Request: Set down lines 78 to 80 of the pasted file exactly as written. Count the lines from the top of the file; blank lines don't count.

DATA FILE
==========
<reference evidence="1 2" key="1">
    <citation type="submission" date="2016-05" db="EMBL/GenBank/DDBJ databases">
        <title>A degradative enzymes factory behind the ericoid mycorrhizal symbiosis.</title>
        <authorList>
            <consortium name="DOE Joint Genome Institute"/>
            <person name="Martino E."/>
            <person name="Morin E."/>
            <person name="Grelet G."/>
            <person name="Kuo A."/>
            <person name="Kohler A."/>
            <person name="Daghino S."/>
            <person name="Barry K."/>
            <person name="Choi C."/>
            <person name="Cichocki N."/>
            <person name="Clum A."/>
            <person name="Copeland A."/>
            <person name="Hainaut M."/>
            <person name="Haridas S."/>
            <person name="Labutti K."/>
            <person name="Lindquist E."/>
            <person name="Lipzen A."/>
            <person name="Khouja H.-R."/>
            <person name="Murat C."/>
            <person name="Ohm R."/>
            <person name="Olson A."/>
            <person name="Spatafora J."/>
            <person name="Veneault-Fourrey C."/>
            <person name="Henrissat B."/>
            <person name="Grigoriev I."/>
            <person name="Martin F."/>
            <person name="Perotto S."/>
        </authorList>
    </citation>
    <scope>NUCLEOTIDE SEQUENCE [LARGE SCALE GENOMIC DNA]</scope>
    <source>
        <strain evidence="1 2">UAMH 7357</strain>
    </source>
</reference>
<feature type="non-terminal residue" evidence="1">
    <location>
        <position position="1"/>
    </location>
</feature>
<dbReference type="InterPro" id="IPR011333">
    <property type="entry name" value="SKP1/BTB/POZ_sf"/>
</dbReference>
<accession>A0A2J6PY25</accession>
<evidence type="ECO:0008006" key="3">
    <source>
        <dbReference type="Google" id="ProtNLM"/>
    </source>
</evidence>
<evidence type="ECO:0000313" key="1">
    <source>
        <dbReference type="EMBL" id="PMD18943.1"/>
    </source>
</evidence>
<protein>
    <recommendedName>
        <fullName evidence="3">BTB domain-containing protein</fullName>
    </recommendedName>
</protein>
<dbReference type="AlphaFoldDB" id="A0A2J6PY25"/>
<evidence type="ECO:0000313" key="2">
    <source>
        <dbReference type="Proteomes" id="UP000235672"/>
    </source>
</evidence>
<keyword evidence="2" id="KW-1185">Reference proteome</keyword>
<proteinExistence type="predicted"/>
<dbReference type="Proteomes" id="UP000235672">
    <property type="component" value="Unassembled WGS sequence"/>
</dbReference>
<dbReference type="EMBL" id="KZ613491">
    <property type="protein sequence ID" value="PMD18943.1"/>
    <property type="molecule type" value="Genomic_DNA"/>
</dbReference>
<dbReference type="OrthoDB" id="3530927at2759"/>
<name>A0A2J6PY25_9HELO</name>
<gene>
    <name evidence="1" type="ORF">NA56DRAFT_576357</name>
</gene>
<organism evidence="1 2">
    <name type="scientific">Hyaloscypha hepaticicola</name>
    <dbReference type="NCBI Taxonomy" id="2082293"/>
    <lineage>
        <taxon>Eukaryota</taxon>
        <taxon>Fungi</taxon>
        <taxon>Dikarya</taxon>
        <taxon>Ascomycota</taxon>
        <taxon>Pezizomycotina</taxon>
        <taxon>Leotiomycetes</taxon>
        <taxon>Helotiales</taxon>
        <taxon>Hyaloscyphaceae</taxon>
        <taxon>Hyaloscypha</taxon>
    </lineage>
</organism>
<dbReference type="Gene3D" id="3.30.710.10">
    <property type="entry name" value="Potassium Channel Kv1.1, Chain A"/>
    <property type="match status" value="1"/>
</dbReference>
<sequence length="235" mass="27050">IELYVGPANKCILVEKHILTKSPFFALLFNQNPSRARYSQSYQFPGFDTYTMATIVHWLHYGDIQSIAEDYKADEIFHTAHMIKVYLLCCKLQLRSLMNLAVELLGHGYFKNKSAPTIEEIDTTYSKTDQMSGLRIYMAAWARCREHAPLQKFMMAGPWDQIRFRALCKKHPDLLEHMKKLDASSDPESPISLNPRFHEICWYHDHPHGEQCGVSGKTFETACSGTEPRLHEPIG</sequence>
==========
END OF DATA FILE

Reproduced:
<dbReference type="OrthoDB" id="3530927at2759"/>
<name>A0A2J6PY25_9HELO</name>
<gene>